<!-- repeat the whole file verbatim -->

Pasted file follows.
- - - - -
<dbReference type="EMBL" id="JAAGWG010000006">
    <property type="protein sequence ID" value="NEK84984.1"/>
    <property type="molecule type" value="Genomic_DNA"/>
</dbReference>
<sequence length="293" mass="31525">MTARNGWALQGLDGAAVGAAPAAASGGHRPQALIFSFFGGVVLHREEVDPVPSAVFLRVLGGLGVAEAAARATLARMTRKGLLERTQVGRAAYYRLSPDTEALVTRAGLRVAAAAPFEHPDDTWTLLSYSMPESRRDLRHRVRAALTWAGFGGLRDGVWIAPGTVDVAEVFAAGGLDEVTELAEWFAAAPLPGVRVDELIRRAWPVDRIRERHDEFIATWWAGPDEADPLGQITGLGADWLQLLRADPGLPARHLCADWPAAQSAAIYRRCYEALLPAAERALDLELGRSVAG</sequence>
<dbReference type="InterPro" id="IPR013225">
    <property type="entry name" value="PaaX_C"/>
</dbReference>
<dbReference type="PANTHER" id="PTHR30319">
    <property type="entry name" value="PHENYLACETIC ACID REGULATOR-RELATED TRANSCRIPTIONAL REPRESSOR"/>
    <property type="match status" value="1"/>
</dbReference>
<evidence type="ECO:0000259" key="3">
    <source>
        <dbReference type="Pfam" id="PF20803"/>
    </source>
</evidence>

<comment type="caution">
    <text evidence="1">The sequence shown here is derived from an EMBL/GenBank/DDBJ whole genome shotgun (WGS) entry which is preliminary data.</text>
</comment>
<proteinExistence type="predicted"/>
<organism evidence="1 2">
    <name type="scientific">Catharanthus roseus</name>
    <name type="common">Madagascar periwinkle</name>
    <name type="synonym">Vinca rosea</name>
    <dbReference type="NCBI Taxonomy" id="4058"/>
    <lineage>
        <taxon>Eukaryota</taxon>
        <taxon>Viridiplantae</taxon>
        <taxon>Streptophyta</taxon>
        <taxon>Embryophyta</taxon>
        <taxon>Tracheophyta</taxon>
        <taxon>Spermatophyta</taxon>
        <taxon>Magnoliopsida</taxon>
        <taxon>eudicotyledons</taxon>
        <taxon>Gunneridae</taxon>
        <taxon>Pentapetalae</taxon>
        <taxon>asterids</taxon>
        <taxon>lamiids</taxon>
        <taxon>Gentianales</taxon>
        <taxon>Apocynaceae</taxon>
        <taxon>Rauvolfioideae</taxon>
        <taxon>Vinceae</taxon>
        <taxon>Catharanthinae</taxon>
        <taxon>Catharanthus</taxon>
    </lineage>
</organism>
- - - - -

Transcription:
<dbReference type="EMBL" id="JAAGWG010000006">
    <property type="protein sequence ID" value="NEK84984.1"/>
    <property type="molecule type" value="Genomic_DNA"/>
</dbReference>
<sequence length="293" mass="31525">MTARNGWALQGLDGAAVGAAPAAASGGHRPQALIFSFFGGVVLHREEVDPVPSAVFLRVLGGLGVAEAAARATLARMTRKGLLERTQVGRAAYYRLSPDTEALVTRAGLRVAAAAPFEHPDDTWTLLSYSMPESRRDLRHRVRAALTWAGFGGLRDGVWIAPGTVDVAEVFAAGGLDEVTELAEWFAAAPLPGVRVDELIRRAWPVDRIRERHDEFIATWWAGPDEADPLGQITGLGADWLQLLRADPGLPARHLCADWPAAQSAAIYRRCYEALLPAAERALDLELGRSVAG</sequence>
<dbReference type="InterPro" id="IPR013225">
    <property type="entry name" value="PaaX_C"/>
</dbReference>
<dbReference type="PANTHER" id="PTHR30319">
    <property type="entry name" value="PHENYLACETIC ACID REGULATOR-RELATED TRANSCRIPTIONAL REPRESSOR"/>
    <property type="match status" value="1"/>
</dbReference>
<evidence type="ECO:0000259" key="3">
    <source>
        <dbReference type="Pfam" id="PF20803"/>
    </source>
</evidence>

<comment type="caution">
    <text evidence="1">The sequence shown here is derived from an EMBL/GenBank/DDBJ whole genome shotgun (WGS) entry which is preliminary data.</text>
</comment>
<proteinExistence type="predicted"/>
<organism evidence="1 2">
    <name type="scientific">Catharanthus roseus</name>
    <name type="common">Madagascar periwinkle</name>
    <name type="synonym">Vinca rosea</name>
    <dbReference type="NCBI Taxonomy" id="4058"/>
    <lineage>
        <taxon>Eukaryota</taxon>
        <taxon>Viridiplantae</taxon>
        <taxon>Streptophyta</taxon>
        <taxon>Embryophyta</taxon>
        <taxon>Tracheophyta</taxon>
        <taxon>Spermatophyta</taxon>
        <taxon>Magnoliopsida</taxon>
        <taxon>eudicotyledons</taxon>
        <taxon>Gunneridae</taxon>
        <taxon>Pentapetalae</taxon>
        <taxon>asterids</taxon>
        <taxon>lamiids</taxon>
        <taxon>Gentianales</taxon>
        <taxon>Apocynaceae</taxon>
        <taxon>Rauvolfioideae</taxon>
        <taxon>Vinceae</taxon>
        <taxon>Catharanthinae</taxon>
        <taxon>Catharanthus</taxon>
    </lineage>
</organism>